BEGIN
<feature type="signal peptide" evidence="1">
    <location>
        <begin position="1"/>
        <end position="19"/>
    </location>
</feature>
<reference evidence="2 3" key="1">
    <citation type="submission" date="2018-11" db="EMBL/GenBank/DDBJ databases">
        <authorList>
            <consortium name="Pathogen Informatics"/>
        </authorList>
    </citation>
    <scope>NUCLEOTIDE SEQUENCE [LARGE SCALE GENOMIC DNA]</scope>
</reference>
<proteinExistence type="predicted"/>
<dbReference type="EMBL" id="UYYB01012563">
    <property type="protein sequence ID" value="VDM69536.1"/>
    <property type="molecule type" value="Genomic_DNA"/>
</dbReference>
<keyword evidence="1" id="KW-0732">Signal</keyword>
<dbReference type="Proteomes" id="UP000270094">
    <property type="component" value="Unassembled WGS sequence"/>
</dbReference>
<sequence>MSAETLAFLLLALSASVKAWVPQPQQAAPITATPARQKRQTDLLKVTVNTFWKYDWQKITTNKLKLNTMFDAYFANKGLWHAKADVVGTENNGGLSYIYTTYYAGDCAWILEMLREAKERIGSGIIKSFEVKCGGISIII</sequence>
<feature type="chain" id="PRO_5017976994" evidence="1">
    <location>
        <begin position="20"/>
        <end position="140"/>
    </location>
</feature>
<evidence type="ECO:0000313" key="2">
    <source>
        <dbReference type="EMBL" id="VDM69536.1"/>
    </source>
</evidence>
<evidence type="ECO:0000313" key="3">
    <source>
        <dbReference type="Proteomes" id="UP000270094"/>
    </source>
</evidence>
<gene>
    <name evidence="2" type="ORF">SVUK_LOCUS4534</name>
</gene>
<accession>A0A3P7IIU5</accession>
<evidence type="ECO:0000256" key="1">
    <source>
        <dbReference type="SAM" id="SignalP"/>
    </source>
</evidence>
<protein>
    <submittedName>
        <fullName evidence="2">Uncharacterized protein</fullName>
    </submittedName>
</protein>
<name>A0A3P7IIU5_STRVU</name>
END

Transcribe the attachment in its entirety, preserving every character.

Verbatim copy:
<feature type="signal peptide" evidence="1">
    <location>
        <begin position="1"/>
        <end position="19"/>
    </location>
</feature>
<reference evidence="2 3" key="1">
    <citation type="submission" date="2018-11" db="EMBL/GenBank/DDBJ databases">
        <authorList>
            <consortium name="Pathogen Informatics"/>
        </authorList>
    </citation>
    <scope>NUCLEOTIDE SEQUENCE [LARGE SCALE GENOMIC DNA]</scope>
</reference>
<proteinExistence type="predicted"/>
<dbReference type="EMBL" id="UYYB01012563">
    <property type="protein sequence ID" value="VDM69536.1"/>
    <property type="molecule type" value="Genomic_DNA"/>
</dbReference>
<keyword evidence="1" id="KW-0732">Signal</keyword>
<dbReference type="Proteomes" id="UP000270094">
    <property type="component" value="Unassembled WGS sequence"/>
</dbReference>
<sequence>MSAETLAFLLLALSASVKAWVPQPQQAAPITATPARQKRQTDLLKVTVNTFWKYDWQKITTNKLKLNTMFDAYFANKGLWHAKADVVGTENNGGLSYIYTTYYAGDCAWILEMLREAKERIGSGIIKSFEVKCGGISIII</sequence>
<feature type="chain" id="PRO_5017976994" evidence="1">
    <location>
        <begin position="20"/>
        <end position="140"/>
    </location>
</feature>
<evidence type="ECO:0000313" key="2">
    <source>
        <dbReference type="EMBL" id="VDM69536.1"/>
    </source>
</evidence>
<evidence type="ECO:0000313" key="3">
    <source>
        <dbReference type="Proteomes" id="UP000270094"/>
    </source>
</evidence>
<gene>
    <name evidence="2" type="ORF">SVUK_LOCUS4534</name>
</gene>
<accession>A0A3P7IIU5</accession>
<evidence type="ECO:0000256" key="1">
    <source>
        <dbReference type="SAM" id="SignalP"/>
    </source>
</evidence>
<protein>
    <submittedName>
        <fullName evidence="2">Uncharacterized protein</fullName>
    </submittedName>
</protein>
<name>A0A3P7IIU5_STRVU</name>